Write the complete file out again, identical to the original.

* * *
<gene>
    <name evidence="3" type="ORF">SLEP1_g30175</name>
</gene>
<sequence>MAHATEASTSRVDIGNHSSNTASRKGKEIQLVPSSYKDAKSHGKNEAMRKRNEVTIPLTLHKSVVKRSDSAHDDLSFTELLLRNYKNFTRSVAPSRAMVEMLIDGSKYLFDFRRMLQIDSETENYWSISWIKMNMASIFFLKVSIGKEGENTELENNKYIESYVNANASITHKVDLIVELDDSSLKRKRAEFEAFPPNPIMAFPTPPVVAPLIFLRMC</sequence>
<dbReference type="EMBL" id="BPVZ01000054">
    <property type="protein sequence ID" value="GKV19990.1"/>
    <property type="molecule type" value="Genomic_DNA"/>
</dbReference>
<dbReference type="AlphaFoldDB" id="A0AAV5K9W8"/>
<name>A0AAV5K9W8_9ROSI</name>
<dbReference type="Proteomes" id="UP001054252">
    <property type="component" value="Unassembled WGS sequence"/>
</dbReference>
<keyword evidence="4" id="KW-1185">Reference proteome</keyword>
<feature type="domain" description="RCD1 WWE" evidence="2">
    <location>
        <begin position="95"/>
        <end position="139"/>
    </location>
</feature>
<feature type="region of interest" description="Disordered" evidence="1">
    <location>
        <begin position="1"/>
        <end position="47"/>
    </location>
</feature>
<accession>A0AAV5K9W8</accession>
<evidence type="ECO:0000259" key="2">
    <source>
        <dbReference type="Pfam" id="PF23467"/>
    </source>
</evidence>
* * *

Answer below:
<gene>
    <name evidence="3" type="ORF">SLEP1_g30175</name>
</gene>
<sequence>MAHATEASTSRVDIGNHSSNTASRKGKEIQLVPSSYKDAKSHGKNEAMRKRNEVTIPLTLHKSVVKRSDSAHDDLSFTELLLRNYKNFTRSVAPSRAMVEMLIDGSKYLFDFRRMLQIDSETENYWSISWIKMNMASIFFLKVSIGKEGENTELENNKYIESYVNANASITHKVDLIVELDDSSLKRKRAEFEAFPPNPIMAFPTPPVVAPLIFLRMC</sequence>
<dbReference type="EMBL" id="BPVZ01000054">
    <property type="protein sequence ID" value="GKV19990.1"/>
    <property type="molecule type" value="Genomic_DNA"/>
</dbReference>
<dbReference type="AlphaFoldDB" id="A0AAV5K9W8"/>
<name>A0AAV5K9W8_9ROSI</name>
<dbReference type="Proteomes" id="UP001054252">
    <property type="component" value="Unassembled WGS sequence"/>
</dbReference>
<keyword evidence="4" id="KW-1185">Reference proteome</keyword>
<feature type="domain" description="RCD1 WWE" evidence="2">
    <location>
        <begin position="95"/>
        <end position="139"/>
    </location>
</feature>
<feature type="region of interest" description="Disordered" evidence="1">
    <location>
        <begin position="1"/>
        <end position="47"/>
    </location>
</feature>
<accession>A0AAV5K9W8</accession>
<evidence type="ECO:0000259" key="2">
    <source>
        <dbReference type="Pfam" id="PF23467"/>
    </source>
</evidence>